Cost of remediation at 230 Talbot Street comes with no firm guarantee

city_scope_logo-cmykThe city is eager to begin remediation at 230 Talbot Street, site of the proposed “social services and housing campus” on a parcel of land purchased last year from London developer Shmuel Farhi.
The winning tender for cleanup will come to council Tuesday for approval.
And, it comes in significantly above the anticipated range of $400,000 to $600,000.
At Tuesday’s meeting, council will be asked to endorse the tender submitted by All Season Excavating at $728,819 for remediation of the large tract of land.
The work includes removal of all contaminated materials in preparation for the new social services building and construction of a new parking lot to replace the existing lot on the northwest corner of the site.
Of note, 19 companies bid on the project, with the highest tender coming in at almost $1.1 million.
230 Talbot StreetjpgIn his report to council, senior technologist Terry Koning warns, however, “while there has been extensive environmental analysis on the site, there is not a 100% guarantee of the contaminants that may be present. Upon awarding this contract, the City would be bound to complete the value of the contract as a minimum. Should the quantities exceed the contract value, a determination will be made to estimate the cost to complete the remediation to 100% of the entire block.”
In other words, there is a probability the cleanup cost could be much higher.
City manager Wendell Graves indicated many boreholes were drilled across the site and various contaminants were found, not inconsistent with the south end of the property having been railway lands.
230 Talbot Street conceptualjpgAnd the current state of the site is based on “best intelligence . . . it has been thoroughly analyzed,” said Graves.
Much of the works entails removal of two to three feet of cinders.
“But we do know there is one spot right in the centre of the site where there was historically some petroleum byproducts. So there is a little hot spot that we know about,” added Graves.
And he reminded the cleanup cost is now for the entire block and not just the area of Phase 1, bordering Talbot Street.
There is no set start date for cleanup, however the firm has a two-month work window with a completion date of no later than some time in June.
“We’re still hoping to have a tendering contract (for construction) in front of council in April, with construction (on Phase 1) to start in June,” advised Graves.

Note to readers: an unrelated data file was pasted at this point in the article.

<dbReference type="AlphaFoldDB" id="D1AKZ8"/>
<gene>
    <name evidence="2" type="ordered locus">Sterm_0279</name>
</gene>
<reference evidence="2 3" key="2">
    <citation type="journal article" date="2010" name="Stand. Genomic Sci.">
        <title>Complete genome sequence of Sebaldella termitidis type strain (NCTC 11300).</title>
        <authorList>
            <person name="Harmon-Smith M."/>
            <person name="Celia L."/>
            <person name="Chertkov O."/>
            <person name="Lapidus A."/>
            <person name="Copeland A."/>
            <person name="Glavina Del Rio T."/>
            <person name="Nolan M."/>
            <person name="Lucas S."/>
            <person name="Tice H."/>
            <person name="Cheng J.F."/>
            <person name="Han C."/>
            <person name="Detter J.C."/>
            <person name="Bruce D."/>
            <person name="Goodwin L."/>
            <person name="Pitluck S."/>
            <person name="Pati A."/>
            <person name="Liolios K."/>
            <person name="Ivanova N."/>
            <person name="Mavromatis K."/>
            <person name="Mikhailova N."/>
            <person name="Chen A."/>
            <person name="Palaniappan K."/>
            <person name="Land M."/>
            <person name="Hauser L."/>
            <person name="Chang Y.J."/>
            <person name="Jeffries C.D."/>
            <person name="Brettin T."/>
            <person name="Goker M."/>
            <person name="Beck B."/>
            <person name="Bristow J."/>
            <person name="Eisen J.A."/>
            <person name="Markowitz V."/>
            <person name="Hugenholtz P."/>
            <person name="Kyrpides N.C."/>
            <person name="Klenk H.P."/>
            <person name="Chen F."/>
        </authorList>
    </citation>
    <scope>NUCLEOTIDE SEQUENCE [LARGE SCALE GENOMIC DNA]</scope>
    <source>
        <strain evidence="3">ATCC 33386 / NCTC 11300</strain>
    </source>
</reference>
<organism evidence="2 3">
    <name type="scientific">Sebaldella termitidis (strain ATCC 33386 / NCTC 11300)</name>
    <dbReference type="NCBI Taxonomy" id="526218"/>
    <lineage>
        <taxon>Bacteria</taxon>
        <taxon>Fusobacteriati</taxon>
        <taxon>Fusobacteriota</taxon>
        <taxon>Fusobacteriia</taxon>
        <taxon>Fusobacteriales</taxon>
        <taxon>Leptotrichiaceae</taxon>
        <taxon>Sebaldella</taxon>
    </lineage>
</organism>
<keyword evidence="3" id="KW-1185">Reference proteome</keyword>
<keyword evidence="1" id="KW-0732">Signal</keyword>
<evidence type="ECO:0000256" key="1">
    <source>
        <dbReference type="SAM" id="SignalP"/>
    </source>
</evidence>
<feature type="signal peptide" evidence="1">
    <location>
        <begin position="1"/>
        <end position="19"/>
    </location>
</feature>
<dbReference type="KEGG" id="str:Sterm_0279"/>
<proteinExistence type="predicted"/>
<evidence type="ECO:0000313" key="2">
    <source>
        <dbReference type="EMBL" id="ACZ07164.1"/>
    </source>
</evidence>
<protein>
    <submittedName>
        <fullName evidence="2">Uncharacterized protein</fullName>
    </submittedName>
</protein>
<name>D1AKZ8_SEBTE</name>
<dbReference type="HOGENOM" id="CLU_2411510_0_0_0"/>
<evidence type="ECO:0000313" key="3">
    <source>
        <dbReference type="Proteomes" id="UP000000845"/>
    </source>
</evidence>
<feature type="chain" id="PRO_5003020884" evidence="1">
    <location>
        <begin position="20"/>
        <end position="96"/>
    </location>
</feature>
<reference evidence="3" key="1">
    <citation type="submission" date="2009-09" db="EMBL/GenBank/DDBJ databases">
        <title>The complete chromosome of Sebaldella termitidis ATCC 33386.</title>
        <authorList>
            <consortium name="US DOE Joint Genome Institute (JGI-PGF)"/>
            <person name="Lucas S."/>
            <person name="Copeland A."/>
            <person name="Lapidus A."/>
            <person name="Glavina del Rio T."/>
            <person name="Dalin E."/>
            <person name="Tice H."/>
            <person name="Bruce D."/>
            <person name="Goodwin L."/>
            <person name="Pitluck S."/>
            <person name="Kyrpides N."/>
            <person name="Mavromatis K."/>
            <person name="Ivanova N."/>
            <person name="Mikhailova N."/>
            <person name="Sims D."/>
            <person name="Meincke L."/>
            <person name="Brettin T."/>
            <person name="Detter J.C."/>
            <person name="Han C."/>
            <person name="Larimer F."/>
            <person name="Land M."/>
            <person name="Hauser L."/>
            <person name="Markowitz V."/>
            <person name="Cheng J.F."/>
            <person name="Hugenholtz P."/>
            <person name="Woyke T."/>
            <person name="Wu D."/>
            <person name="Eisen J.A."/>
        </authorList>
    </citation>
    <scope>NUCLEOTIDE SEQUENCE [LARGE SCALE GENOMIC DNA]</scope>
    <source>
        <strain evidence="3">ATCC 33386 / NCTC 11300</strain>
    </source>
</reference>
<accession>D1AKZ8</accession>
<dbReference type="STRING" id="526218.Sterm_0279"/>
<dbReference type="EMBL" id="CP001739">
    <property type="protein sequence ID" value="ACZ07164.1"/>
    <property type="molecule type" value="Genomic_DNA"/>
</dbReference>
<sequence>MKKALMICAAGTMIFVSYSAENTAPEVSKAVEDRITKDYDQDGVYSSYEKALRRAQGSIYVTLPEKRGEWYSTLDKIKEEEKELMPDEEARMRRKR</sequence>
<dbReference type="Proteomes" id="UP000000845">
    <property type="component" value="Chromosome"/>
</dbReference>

Related posts:

Talbot Street West renaissance to ramp up this year

West end of Talbot Street to be site of social services and housing campus


A ray of hope on the horizon for the Alma College property?
At the Feb. 20 reference committee meeting at city hall, council will hear a presentation from representatives of a development company which, according to the agenda, is interested in “a project relating to the former Alma College site.”
No other details included on the agenda, so we contacted Gino Reale, the London developer involved with the property who, last August, told this corner “There have been a lot of positive discussions. We’re getting close to some resolutions. But nothing has been inked.”


Gino Reale of London stands outside the gate of the former Alma College with the music building and chapel still standing.

Speaking to Reale on Thursday, he acknowledged he has had discussion with a group out of Toronto about a potential residential undertaking on part of the property.
The Moore Street property is zoned for high-rise residential development.
While Reale couldn’t elaborate, he did indicate the group is interested in incorporating a replica of the facade of the main Alma building into the proposed plan.
“The original plan with the Zubicks (the Zubick family of London who previously owned the property) called for a seven- or nine-storey building on that site.”
Should the city not approve the development for whatever reason, Reale says he is willing to step in because, “if anybody can pull it off, I can.”
One encouraging sign is the Toronto developers have an appreciation of Alma’s impact on the city, according to Reale.
“They’re ready to put a shovel in the ground ASAP.”
Are we about to finally turn the corner on the site of the former school for girls?

Related posts:

A clearer vision for Alma College property or another dashed dream?

Nine years after the fire, a brick from Alma College initiates healing for Ivan Zinn